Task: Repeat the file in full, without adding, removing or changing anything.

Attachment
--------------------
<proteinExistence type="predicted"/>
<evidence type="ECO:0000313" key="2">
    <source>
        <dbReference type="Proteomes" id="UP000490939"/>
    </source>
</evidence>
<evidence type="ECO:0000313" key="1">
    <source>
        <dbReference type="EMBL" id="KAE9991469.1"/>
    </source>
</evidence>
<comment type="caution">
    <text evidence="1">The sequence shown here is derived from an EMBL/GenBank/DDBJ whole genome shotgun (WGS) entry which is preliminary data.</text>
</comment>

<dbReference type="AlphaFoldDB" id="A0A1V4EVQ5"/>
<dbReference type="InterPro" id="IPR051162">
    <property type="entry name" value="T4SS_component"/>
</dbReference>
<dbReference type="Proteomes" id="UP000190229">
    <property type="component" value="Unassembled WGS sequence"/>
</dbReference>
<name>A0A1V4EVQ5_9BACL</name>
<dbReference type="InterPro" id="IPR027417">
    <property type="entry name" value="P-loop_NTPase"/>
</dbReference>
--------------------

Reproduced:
<proteinExistence type="predicted"/>
<evidence type="ECO:0000313" key="2">
    <source>
        <dbReference type="Proteomes" id="UP000490939"/>
    </source>
</evidence>
<evidence type="ECO:0000313" key="1">
    <source>
        <dbReference type="EMBL" id="KAE9991469.1"/>
    </source>
</evidence>
<comment type="caution">
    <text evidence="1">The sequence shown here is derived from an EMBL/GenBank/DDBJ whole genome shotgun (WGS) entry which is preliminary data.</text>
</comment>

<dbReference type="AlphaFoldDB" id="A0A1V4EVQ5"/>
<dbReference type="InterPro" id="IPR051162">
    <property type="entry name" value="T4SS_component"/>
</dbReference>
<dbReference type="Proteomes" id="UP000190229">
    <property type="component" value="Unassembled WGS sequence"/>
</dbReference>
<name>A0A1V4EVQ5_9BACL</name>
<dbReference type="InterPro" id="IPR027417">
    <property type="entry name" value="P-loop_NTPase"/>
</dbReference>